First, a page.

Joining countries like the United States, the State Council in China now has the power to shut down or restrict mobile phone and internet communications within certain regions according to a new law. Officially to protect the national security and order of the social public in times of severe ‘social security incidents’ the new power effectively gives the Chinese government complete authority to shut off access to the internet and cellphone communications when significant ‘social security incidents’ occur. Just what those might be and why they would necessitate cutting off people's communications remains to be seen.
This gives the ruling Communist Party, one of the most repressive regimes when it comes to personal expression and freedom of speech, the ability to disrupt protests, activists and uprisings regardless of their pretense.
Under the new law, critical infrastructure organizations including foreign entities will also be required to store “important” information on Chinese land unless granted special permission to host offshore.
According to analysts Lu Wei, Director of the Cyberspace Administration, played a lead role in the efforts to coordinate and plan the new information security policy.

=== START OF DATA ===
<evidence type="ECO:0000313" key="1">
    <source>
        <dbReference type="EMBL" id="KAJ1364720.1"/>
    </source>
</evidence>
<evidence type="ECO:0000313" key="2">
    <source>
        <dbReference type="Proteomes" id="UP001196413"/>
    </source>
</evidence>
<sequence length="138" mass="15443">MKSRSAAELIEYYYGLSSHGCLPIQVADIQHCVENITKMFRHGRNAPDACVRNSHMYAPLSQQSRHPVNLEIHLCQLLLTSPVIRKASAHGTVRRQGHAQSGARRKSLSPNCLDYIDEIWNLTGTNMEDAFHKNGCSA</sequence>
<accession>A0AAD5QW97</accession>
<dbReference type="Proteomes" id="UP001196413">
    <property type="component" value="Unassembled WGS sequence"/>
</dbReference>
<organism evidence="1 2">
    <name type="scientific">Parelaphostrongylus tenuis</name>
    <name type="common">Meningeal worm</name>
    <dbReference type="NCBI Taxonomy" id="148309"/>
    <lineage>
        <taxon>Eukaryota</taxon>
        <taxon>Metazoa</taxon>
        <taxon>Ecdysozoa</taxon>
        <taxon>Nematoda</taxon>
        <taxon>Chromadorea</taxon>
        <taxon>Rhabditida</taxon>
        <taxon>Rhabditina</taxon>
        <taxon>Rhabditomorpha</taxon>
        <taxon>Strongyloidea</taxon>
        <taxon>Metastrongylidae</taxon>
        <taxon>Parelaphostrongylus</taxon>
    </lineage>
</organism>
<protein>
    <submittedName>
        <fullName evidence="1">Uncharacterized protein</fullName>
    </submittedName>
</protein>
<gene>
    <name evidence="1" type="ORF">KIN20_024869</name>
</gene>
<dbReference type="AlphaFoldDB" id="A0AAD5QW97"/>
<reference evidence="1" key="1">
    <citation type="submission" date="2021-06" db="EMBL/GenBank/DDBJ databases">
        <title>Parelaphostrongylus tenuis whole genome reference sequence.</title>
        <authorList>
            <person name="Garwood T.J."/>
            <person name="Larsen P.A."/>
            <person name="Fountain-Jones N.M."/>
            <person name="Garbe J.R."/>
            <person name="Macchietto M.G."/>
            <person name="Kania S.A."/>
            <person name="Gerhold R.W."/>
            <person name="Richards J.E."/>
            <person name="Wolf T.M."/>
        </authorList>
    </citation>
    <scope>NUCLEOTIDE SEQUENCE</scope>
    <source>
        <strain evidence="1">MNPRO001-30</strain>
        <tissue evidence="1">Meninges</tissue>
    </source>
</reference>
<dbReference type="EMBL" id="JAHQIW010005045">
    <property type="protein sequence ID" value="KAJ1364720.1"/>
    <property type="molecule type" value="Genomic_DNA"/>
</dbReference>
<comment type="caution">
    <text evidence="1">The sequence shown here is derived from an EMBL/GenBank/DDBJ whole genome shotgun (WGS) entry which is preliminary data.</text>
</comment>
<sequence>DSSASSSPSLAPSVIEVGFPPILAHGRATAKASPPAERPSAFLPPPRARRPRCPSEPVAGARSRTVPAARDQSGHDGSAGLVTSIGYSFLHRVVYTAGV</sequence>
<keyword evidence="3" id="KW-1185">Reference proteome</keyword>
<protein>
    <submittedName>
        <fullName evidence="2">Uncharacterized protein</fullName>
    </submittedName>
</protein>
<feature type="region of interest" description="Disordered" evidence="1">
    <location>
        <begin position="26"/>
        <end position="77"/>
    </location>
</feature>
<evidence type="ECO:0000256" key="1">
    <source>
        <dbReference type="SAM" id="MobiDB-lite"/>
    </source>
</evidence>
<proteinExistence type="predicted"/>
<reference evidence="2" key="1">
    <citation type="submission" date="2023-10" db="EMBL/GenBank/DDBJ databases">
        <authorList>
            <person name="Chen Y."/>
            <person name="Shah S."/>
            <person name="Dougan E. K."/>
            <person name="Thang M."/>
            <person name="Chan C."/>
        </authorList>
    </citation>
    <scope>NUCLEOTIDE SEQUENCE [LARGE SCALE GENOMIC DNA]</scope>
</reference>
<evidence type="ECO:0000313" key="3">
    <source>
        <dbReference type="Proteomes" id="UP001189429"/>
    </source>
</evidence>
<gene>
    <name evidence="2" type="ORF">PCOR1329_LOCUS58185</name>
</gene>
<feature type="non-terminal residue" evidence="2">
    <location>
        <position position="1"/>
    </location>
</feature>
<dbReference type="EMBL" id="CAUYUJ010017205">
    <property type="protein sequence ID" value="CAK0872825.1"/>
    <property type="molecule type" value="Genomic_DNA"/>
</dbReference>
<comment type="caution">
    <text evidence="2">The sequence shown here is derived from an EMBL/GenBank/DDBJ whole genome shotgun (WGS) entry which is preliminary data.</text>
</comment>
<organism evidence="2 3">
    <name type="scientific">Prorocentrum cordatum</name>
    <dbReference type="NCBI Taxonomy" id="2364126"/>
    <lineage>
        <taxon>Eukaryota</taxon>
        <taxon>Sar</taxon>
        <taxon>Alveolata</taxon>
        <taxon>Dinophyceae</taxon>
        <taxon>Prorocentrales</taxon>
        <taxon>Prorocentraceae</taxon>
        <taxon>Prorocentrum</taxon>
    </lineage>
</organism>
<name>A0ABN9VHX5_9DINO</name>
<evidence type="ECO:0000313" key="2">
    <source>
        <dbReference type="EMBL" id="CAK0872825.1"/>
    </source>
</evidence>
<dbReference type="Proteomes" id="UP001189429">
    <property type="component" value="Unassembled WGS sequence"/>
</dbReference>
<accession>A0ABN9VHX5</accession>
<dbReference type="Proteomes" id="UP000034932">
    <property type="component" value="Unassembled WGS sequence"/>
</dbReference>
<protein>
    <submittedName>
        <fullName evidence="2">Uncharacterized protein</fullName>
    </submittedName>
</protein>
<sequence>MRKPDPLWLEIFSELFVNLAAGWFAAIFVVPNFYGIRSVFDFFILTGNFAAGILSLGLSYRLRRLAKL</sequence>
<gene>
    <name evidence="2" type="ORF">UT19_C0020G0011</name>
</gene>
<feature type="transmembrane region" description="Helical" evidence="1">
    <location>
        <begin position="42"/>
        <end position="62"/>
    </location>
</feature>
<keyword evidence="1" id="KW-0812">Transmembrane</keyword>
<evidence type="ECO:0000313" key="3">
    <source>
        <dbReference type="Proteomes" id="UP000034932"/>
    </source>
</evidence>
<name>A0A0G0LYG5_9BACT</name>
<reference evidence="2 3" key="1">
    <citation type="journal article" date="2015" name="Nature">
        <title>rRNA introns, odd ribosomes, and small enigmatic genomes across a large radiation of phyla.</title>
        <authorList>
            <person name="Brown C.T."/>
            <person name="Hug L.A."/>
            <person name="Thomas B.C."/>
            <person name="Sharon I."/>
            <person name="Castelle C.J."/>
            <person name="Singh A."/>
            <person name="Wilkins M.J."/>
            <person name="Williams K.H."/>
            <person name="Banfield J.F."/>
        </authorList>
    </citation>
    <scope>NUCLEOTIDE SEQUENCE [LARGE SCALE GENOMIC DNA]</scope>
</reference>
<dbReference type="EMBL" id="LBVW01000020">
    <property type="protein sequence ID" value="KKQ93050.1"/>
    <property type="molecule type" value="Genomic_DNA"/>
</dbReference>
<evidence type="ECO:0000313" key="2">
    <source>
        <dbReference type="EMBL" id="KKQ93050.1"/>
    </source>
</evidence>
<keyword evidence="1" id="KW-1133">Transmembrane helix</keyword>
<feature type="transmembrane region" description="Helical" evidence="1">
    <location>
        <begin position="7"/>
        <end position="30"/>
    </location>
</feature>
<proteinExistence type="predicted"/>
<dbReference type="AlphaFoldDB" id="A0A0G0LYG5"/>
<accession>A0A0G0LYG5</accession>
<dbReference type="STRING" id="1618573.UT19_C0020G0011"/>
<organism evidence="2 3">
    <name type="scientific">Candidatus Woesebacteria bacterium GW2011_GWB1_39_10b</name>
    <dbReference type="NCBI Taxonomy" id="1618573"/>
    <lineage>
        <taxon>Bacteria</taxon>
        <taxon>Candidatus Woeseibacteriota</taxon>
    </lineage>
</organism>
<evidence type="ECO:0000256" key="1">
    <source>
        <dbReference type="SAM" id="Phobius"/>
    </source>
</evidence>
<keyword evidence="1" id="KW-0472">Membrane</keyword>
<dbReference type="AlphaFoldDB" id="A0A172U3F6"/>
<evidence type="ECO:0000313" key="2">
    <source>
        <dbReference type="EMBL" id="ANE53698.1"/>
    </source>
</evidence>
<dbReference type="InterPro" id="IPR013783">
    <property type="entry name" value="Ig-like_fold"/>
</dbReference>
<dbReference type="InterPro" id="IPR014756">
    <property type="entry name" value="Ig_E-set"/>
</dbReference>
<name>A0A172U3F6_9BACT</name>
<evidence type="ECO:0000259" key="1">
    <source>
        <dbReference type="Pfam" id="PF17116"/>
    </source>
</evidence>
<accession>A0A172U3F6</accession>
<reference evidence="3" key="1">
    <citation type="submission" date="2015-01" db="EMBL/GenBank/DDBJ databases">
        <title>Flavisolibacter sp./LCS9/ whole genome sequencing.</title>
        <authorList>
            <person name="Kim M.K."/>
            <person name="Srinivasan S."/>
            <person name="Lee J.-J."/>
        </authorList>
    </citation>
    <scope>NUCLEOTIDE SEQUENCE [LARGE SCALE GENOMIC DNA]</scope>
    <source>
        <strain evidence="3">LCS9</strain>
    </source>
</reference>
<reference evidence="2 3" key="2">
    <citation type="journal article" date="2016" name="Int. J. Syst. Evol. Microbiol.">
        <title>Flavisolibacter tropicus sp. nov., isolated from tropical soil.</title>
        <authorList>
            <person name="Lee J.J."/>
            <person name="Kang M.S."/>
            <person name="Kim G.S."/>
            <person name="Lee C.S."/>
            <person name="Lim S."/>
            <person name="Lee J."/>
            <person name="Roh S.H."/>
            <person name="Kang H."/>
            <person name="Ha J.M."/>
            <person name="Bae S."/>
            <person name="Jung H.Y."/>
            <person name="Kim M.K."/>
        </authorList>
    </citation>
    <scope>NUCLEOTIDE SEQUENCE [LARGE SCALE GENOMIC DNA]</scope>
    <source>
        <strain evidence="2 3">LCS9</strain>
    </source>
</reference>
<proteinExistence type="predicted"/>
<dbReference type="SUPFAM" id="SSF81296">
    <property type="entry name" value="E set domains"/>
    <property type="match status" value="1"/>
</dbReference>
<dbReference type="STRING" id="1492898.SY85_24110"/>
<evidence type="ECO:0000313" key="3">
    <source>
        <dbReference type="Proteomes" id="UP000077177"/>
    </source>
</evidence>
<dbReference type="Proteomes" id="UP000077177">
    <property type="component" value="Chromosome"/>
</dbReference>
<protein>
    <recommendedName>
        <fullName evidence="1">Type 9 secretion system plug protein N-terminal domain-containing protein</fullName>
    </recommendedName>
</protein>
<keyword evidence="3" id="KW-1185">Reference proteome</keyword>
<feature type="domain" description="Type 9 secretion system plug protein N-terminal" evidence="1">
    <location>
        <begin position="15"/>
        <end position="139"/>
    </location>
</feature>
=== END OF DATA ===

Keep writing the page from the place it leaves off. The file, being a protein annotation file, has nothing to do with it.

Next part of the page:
An English translation of the draft law was posted online outlining the details about the new security approach.
"To fulfill the need to protect national security and social public order, and respond to major social security incidents, the State Council … may take temporary measures regarding network communications in certain regions, such as restricting it," according to the document posted online.
Critical operators of the infrastructure who would like to have personal information or any other type of “important data” for the Chinese citizens stored offshore will need to perform security assessments as required by the Government.
"Where due to business requirements it is truly necessary to store it outside the mainland or provide it to individuals or organizations outside the mainland, they shall follow the measures jointly formulated by the State network information department and the relevant departments of the State Council to conduct a security assessment."
Operators of the critical infrastructure will be required to conduct annual network security assessments as well as submit reports to a variety of State departments. “Security drills” may be required to be run if ordered by the Cyberspace Administration.
Only a portion of the laws that had been planned to be formally enacted into national law had been previously detailed in contracts. Analysts blame this on the rise in Beijing’s prioritization of information security defense.